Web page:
Letting agents are discriminating against those on housing benefit, report reveals

Row of houses with to let signs
Afroze Fatima Zaidi

A new report by housing charity Shelter has revealed that letting agents are discriminating against renters on housing benefit.

Shelter, in partnership with the National Housing Federation, worked to research the issue. Calls to 149 letting agents discovered that one in ten agents had a policy to not let to tenants on benefits. The practice, which the report refers to as “DSS discrimination”, has been commonplace among letting agents and landlords.

The report has described it as “open discrimination against people on benefits”, saying DSS discrimination is not only “morally bankrupt” but also in breach of the Equality Act of 2010.

Women and disabled people most affected

Figures cited in the report state that 95% of single parents on housing benefit are women. Women also comprise 60% of the total number of adults receiving housing benefit. Discussing the struggles faced by women trying to rent on BBC Breakfast, Shelter CEO Polly Neate said:

We’re seeing women with an unblemished record of paying the rent not even getting a look in.

Moreover, people in receipt of disability benefits are three times more likely to be housing benefit tenants. On 22 August on BBC Victoria Derbyshire, a wheelchair user shared how he has become homeless because he was unable to find a place to rent where they would accept housing benefit.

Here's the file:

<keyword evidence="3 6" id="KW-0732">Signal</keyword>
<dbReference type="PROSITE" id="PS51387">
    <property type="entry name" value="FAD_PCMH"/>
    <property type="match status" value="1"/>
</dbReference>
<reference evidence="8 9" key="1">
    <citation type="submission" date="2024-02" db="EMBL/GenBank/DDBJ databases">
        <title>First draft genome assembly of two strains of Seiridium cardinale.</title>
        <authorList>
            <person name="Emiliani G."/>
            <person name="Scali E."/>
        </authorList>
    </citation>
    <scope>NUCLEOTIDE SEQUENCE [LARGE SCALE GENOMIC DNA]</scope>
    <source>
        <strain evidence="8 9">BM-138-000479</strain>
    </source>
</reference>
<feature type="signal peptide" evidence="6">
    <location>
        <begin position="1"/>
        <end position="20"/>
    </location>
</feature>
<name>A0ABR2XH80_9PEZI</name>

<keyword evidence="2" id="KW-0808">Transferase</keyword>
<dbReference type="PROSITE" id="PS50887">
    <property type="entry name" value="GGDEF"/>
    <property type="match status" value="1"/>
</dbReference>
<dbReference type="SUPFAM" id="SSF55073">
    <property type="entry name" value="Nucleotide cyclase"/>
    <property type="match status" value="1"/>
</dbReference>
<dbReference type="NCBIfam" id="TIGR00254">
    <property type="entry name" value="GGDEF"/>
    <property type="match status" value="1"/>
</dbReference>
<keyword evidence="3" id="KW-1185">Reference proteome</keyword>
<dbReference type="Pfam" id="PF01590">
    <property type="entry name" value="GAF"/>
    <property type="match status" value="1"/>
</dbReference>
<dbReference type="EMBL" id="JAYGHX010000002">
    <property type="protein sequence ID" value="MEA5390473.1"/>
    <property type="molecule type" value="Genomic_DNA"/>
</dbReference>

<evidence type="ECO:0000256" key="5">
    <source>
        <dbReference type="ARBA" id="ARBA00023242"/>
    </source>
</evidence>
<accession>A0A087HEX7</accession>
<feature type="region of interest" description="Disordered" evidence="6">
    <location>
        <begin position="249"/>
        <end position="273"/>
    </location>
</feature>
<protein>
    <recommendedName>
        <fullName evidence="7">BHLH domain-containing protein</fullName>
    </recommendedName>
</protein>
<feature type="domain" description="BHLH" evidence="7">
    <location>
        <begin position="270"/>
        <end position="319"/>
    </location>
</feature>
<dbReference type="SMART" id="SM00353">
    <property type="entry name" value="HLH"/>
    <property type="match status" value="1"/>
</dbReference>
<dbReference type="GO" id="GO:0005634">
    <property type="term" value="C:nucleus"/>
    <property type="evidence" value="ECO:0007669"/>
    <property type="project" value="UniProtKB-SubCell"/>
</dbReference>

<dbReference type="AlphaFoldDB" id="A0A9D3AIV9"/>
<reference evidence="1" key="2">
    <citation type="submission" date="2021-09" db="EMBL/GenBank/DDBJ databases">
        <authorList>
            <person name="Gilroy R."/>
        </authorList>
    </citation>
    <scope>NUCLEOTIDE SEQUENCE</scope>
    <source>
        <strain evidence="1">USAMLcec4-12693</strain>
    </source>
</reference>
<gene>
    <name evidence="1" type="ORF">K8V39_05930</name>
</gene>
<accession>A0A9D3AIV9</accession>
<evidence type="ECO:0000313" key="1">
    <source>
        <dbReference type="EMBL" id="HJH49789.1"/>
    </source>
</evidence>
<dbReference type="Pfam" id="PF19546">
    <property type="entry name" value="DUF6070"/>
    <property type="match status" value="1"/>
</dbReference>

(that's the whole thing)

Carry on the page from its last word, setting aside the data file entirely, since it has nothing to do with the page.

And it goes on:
With gender and disability being among the characteristics protected by the Equalities Act, the report concludes that those refusing to let to renters on housing benefit could be breaking the law:

We believe an outright ban on housing benefit tenants indirectly discriminates against women and people with disabilities and could therefore be unlawful.

Campaigning against DSS discrimination

Alongside the report, Shelter has organised a number of protests against letting agents who apply a ‘No DSS’ policy:

Haart Estate Agents, among those contacted by Shelter researchers, has denied having a blanket ban on tenants who receive benefits. It said some branches were “misinformed” in implementing the practice.

The Mirror also reports that David Cox of ARLA Propertymark, a professional body for letting agents, said:

It’s a systemic problem caused by Government and the banks.

Cox claimed that landlords were put off by the fact that benefits were paid in arrears, and that lenders were also at fault because some buy-to-let mortgages did not allow tenants on benefits.

Shelter is currently running a campaign to get agents Ludlow Thompson to stop DSS discrimination, along with the hashtag #EndDSSdiscrimination.

Featured image via Flickr – Pete Birkinshaw

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